Commonsensical
Related to one’s position in society
Develop knowledge about ourselves
(technologies of the self)
Discourse types
• Ideologically particular or ideologically variable
(one position or another)
• Determined by different economic and political
realities (elite and dominant block, resistance)
• Naturalization and universality of discourses
(sustaining power in social institutions)
Alternative discourses
• Conscious (against dominant discourse)
• Oppositional (resistance)
• Marginal to political and economic
dominance
Presentation of experiential
values through words
• Coded in vocabulary
• Significance of ideology in words
(subversive, democratic forces, etc)
• Example of the Contra war in Nicaragua:
freedom fighters or murderers
Relations between words in
discourse
• Ideologically contested
• Meaning depending on the discourse
• Depending on the relation of some words
with others (Evil Empire)
Institutional Settings and
Discourse
• Educational, health, judiciary, the media,
etc.
• Transmit and maintain societal structures
• Involves participants separated in place and
time
• Involves hidden power relations
Differences: face-to-face
discourse and media discourse
• 1. One-sided nature of media discourse
--sharp division: producer and audience(
interpreter)
--no room for contestation
• 2. Lack of close interaction in media
discourse
--adaptability of face-to-face discourse
--mass media design for mass audiences
Why do we need to understand
media discourse?
• Influence of media unquestionable
• Construct and reconstruct particular realities
• Aura of partiality of media is deceiving
• Expressed bias: they highlight some items and ignore
others
The assumption of neutrality:
Media Discourse
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TV
Sustained by form and content
Form: familiarity
Familiarity creates a sense of trust
Printed Media
Neutrality by anonymity
Language control: institutional control
Language devices: nouns, verbs, etc
Syntactic Constructions and
Media Discourse
• Agents of actions and subjects
• Example:
--Anna ate a pizza
--The pizza was eaten by Anna
Shifting focus from agent of action to recipient of
action
--The pizza was eaten
Two headlines: The Times and
the Guardian
• RIOTING BLACKS SHOT DEAD BY POLICE AS
ANC LEADERS MEET
Eleven Africans were shot dead and 15 wounded when
Rhodesian police opened fire on a rioting crowd of
about 2,000 in the African Highfield township of
Salisbury this afternoon.
• POLICE SHOOT 11 DEAD IN SALISBURY RIOT
Riot police shot and killed 11 African demonstrators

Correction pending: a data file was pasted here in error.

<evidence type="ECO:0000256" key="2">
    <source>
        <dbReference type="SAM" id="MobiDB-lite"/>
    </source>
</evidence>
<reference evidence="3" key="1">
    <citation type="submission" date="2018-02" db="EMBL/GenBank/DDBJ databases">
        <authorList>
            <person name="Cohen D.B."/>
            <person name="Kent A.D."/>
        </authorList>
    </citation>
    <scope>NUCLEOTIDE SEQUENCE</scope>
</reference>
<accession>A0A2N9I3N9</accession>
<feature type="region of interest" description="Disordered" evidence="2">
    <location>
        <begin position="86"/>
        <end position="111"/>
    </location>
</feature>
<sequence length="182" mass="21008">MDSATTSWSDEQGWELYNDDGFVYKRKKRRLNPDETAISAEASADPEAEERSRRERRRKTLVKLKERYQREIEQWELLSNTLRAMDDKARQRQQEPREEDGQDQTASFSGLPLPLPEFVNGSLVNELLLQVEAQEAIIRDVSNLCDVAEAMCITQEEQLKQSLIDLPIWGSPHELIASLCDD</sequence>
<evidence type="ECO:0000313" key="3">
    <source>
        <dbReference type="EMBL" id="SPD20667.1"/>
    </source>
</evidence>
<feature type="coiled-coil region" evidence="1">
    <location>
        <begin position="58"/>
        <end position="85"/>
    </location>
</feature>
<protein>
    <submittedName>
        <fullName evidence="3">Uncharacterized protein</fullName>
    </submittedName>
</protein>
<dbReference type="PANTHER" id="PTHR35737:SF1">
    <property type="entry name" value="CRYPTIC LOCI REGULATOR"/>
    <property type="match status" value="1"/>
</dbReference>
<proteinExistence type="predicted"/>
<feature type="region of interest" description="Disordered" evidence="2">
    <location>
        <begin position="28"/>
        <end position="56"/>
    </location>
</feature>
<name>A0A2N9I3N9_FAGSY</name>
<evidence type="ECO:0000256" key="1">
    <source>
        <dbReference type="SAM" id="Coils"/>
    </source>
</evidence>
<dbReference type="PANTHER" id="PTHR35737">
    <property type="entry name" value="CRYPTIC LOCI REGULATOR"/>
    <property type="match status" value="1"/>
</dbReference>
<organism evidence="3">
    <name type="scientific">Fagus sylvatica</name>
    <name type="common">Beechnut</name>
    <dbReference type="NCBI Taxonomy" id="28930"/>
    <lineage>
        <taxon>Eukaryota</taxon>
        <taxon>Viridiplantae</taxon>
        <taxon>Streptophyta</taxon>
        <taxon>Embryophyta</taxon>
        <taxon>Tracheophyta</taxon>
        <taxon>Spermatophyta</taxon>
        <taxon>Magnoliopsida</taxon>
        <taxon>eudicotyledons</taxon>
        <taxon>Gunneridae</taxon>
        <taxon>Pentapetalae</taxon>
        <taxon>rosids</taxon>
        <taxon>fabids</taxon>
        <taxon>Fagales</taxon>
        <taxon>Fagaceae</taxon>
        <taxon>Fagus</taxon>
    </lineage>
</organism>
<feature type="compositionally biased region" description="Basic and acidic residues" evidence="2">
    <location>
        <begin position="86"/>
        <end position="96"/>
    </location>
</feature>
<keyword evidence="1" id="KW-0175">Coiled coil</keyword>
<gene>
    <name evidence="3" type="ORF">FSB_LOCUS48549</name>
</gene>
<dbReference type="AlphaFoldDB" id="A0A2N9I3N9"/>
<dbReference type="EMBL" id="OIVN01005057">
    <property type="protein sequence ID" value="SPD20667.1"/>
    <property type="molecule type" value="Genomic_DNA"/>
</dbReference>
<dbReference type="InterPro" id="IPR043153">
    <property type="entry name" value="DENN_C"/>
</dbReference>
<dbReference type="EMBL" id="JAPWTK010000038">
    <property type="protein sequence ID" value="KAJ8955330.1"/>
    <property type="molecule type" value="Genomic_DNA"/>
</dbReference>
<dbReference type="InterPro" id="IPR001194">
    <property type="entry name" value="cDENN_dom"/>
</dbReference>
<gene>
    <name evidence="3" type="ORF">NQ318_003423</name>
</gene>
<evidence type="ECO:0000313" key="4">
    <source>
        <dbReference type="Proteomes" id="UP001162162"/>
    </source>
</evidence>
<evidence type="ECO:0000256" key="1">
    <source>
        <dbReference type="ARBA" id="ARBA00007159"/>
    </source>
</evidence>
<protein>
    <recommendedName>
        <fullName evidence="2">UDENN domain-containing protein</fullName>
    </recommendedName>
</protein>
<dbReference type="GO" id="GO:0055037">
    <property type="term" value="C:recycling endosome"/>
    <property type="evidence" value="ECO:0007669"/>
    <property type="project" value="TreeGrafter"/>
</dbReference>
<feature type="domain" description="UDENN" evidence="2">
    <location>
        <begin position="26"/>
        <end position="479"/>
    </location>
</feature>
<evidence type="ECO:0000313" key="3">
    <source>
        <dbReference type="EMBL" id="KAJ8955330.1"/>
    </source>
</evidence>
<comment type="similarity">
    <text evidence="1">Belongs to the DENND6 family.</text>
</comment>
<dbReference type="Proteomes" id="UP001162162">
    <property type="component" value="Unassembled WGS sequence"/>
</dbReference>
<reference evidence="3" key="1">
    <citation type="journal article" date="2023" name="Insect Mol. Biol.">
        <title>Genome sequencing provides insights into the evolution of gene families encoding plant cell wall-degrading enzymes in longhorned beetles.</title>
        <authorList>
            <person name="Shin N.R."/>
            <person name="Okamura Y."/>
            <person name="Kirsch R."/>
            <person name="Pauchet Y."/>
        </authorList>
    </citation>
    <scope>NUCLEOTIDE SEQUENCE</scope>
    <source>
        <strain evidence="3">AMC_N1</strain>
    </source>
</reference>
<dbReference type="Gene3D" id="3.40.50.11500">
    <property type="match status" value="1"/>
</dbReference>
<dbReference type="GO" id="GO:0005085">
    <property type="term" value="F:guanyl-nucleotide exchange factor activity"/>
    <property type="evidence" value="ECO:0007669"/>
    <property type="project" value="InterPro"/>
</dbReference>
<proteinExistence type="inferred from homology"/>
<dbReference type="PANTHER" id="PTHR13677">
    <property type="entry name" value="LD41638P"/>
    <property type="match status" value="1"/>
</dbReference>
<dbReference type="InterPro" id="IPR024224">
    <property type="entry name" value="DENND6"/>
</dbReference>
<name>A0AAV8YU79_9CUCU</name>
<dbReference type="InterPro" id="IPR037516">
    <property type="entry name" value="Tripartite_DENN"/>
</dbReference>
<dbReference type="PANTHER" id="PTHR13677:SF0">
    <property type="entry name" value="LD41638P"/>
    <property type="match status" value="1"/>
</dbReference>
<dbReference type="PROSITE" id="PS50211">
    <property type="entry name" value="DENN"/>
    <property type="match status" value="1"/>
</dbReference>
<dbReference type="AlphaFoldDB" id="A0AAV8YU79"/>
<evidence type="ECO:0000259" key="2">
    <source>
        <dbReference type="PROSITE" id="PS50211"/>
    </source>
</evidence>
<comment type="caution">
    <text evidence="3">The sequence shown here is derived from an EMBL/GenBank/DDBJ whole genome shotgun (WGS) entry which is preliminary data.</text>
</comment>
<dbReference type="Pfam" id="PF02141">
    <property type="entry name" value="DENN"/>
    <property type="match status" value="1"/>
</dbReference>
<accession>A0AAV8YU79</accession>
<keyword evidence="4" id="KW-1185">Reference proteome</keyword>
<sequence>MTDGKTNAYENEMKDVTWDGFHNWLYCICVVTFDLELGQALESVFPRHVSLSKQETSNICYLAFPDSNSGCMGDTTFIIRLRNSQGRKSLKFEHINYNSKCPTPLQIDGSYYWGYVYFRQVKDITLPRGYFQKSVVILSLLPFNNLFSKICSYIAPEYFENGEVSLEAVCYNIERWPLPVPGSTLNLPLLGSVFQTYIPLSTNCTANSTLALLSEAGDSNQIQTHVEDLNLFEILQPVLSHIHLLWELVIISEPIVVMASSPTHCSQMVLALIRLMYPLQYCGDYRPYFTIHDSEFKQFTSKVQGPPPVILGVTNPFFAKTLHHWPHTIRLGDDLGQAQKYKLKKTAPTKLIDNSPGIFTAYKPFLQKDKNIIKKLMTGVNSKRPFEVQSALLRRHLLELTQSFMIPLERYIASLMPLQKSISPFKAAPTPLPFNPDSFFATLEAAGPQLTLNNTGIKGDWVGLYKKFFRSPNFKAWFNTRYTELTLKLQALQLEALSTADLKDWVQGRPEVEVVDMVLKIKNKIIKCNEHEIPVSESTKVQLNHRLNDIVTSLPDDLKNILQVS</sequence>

and wounded 15 others here today in the Highfield
township on the outskirts of Salisbury.
TV, Film
• Similar hidden messages
• Focus on particular topics
• Sounds influences moods
• Organization of images
Why do we need to understand media
discourse?
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Influence of media unquestionable
Construct and reconstruct particular realities
Aura of partiality of media is deceiving
Expressed bias: they highlight some items and
ignore others
• Syntactic Constructions and Media Discourse
• Agents of actions and subjects: --Anna ate a pizza,
--The pizza was eaten by Anna
Then
• The nature of mass media is often not clear
• There are differences between face-to-face
interactions
• Lack of feedback
• Media discourse designed with mass audiences in
mind: construction of ideal subject
• Involves grammatical constructions, vocabulary
and language
Two ways of colonization of
people’s lives
• Consumerism(economy and commodity
markets)
• Institutional control (bureaucracy, social
order)
Social tendencies
• Imposed by the dominant block
• They change according to the change of
these tendencies
• Discourse of consumerism: re-structuring of
other discourse types
• Strategic discourse
The dimensions of ideological
work in advertising
• 1) The relationship advertising discourse construct
between the producer/advertiser and the consumer
• 2) The way advertising discourse builds an imagine
for the product (predicated on the ideology (freedom,
richness, efficiency, etc)
• 3) The way it constructs subject positions
for consumers
Advertising construct
consumption communities
• Through ideology
• Superficial view of the relationship between
truth and fiction
• Commons sense assumptions
Works ideologically through
• Building relations
• Building images
• Building the consumer
Types of constraints in discourse
• Contents:what can be part of types of
discourse
• Relations: who can participate in types of
discourses
• Subjects: who can acquire a type of
discourse
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Review